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Oncol Rep. 2017 Mar;37(3):1793-1803. doi: 10.3892/or.2017.5366. Epub 2017 Jan 16.

Endophytic fungi from mangrove inhibit lung cancer cell growth and angiogenesis in vitro.

Author information

1
Guangdong Key Laboratory for Research and Development of Natural Drugs, Guangdong Medical University, Xiashan, Zhanjiang, Guangdong 524023, P.R. China.
2
Institute of Biochemistry and Molecular Biology, Guangdong Medical University, Xiashan, Zhanjiang, Guangdong 524023, P.R. China.

Abstract

The secondary metabolites of mangrove-derived endophytic fungi contain multiple substances with novel structures and biological activities. In the present study, three types of mangrove plants, namely Kandelia candel, Rhizophora stylosa and Rhizophoraceae from Zhanjiang region including the leaves, roots and stems were collected, and endophytic fungi were isolated, purified and identified from these mangrove plants. MTT assay was used to observe the effects of the isolated endophytic fungi on the growth of A549 and NCI-H460 lung cancer cells. The effect of the endophytic fungi on lung cancer angiogenesis in vitro induced by the HPV-16 E7 oncoprotein was observed. Our results showed that 28 strains of endophytic fungi were isolated, purified and identified from the three types of mangrove plants. Ten strains of endophytic fungi significantly suppressed the growth of A549 and NCI-H460 cells. The average inhibitory rates in the A549 cells were 64.4, 59.5, 81.9, 43.9, 58.3, 56.2, 48.3, 42.4, 93.0 and 49.7%, respectively. The average inhibitory rates in the NCI-H460 cells were 41.2, 49.3, 82.7, 40.7, 53.9, 52.6, 56.8, 64.3, 91.0 and 45.6%, respectively. Particularly, three strains of endophytic fungi markedly inhibited HPV-16 E7 oncoprotein‑induced lung cancer angiogenesis in vitro. These findings contribute to the further screening of potential chemotherapeutic agents from mangrove-derived endophytic fungi.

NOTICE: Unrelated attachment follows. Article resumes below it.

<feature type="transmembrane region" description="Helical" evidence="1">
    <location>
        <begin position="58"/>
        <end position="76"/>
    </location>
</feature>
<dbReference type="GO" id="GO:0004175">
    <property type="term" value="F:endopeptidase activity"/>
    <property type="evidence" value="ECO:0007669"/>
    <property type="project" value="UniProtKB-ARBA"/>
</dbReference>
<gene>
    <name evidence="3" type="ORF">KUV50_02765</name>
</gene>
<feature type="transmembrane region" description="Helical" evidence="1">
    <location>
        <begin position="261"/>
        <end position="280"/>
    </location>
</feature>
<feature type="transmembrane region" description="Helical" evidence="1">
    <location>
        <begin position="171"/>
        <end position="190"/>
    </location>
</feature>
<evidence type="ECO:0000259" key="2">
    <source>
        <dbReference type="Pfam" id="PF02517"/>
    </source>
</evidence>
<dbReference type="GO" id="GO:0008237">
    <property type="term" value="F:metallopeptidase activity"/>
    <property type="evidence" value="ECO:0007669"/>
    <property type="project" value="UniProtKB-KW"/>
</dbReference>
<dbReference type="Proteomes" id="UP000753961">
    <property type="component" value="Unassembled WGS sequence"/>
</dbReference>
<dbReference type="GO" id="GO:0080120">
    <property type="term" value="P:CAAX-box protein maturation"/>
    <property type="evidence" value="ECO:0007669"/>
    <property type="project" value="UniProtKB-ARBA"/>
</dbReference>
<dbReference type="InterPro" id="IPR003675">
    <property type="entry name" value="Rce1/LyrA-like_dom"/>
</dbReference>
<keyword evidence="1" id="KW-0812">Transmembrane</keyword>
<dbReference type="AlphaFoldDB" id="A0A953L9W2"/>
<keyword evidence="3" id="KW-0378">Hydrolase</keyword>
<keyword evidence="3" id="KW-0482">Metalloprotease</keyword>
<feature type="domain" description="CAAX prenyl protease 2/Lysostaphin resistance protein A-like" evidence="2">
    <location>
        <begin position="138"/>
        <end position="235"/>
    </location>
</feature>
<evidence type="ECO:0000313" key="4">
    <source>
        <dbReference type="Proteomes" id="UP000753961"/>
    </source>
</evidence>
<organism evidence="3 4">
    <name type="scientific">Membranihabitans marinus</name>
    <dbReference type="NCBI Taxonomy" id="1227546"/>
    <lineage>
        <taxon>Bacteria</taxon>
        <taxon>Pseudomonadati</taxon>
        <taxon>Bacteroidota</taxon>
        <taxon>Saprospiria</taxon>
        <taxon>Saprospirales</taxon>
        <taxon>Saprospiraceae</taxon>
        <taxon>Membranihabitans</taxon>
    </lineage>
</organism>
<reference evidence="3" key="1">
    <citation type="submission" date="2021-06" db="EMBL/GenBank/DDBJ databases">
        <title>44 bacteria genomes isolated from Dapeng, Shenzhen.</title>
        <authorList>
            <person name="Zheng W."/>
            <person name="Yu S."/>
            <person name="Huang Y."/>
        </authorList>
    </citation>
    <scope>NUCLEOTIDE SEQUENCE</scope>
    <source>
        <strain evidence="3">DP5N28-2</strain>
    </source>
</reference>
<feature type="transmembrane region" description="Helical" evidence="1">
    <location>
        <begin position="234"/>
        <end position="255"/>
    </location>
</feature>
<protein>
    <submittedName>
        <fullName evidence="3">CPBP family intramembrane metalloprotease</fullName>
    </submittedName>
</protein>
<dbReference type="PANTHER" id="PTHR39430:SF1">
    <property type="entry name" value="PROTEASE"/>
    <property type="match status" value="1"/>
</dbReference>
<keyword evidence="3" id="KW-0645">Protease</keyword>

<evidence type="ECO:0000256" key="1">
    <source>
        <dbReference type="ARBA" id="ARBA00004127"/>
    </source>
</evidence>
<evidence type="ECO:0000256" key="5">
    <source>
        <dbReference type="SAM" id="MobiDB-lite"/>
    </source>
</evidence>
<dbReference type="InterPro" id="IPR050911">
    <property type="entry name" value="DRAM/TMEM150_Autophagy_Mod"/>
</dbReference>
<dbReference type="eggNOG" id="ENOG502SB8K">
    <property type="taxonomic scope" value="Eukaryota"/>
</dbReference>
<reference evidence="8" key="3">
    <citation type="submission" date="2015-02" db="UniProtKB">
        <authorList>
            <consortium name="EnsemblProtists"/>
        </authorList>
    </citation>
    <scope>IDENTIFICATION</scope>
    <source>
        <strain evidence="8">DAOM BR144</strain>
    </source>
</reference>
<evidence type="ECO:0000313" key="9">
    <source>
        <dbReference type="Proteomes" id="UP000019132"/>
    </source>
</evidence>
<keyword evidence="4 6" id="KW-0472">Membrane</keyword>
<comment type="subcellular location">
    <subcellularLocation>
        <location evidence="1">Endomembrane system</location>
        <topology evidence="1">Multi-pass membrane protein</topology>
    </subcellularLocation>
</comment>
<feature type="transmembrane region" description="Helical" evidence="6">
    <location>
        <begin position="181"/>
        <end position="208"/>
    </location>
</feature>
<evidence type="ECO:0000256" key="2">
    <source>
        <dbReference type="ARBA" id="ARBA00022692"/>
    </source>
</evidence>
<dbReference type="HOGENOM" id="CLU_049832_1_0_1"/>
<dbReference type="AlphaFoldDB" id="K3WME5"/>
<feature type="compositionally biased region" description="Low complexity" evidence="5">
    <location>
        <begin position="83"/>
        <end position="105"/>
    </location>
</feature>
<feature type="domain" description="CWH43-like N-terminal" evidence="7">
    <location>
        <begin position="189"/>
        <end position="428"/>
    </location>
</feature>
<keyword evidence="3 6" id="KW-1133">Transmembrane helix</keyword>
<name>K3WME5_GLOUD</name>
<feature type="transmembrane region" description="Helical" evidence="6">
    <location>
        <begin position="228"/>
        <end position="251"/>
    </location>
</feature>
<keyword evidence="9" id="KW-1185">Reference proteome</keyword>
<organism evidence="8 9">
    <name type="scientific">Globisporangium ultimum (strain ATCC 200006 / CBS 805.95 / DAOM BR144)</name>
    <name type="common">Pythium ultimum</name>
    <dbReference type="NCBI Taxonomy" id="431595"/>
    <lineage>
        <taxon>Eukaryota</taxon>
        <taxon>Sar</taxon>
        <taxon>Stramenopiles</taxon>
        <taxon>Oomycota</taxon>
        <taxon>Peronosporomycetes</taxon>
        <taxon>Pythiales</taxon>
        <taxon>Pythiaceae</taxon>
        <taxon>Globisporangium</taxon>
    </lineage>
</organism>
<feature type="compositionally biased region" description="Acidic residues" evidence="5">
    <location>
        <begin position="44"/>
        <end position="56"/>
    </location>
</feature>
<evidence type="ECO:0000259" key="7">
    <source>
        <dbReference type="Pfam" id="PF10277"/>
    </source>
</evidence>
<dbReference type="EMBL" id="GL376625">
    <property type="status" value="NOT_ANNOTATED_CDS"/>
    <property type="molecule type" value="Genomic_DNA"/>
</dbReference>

PMID:
28098865
DOI:
10.3892/or.2017.5366
[Indexed for MEDLINE]

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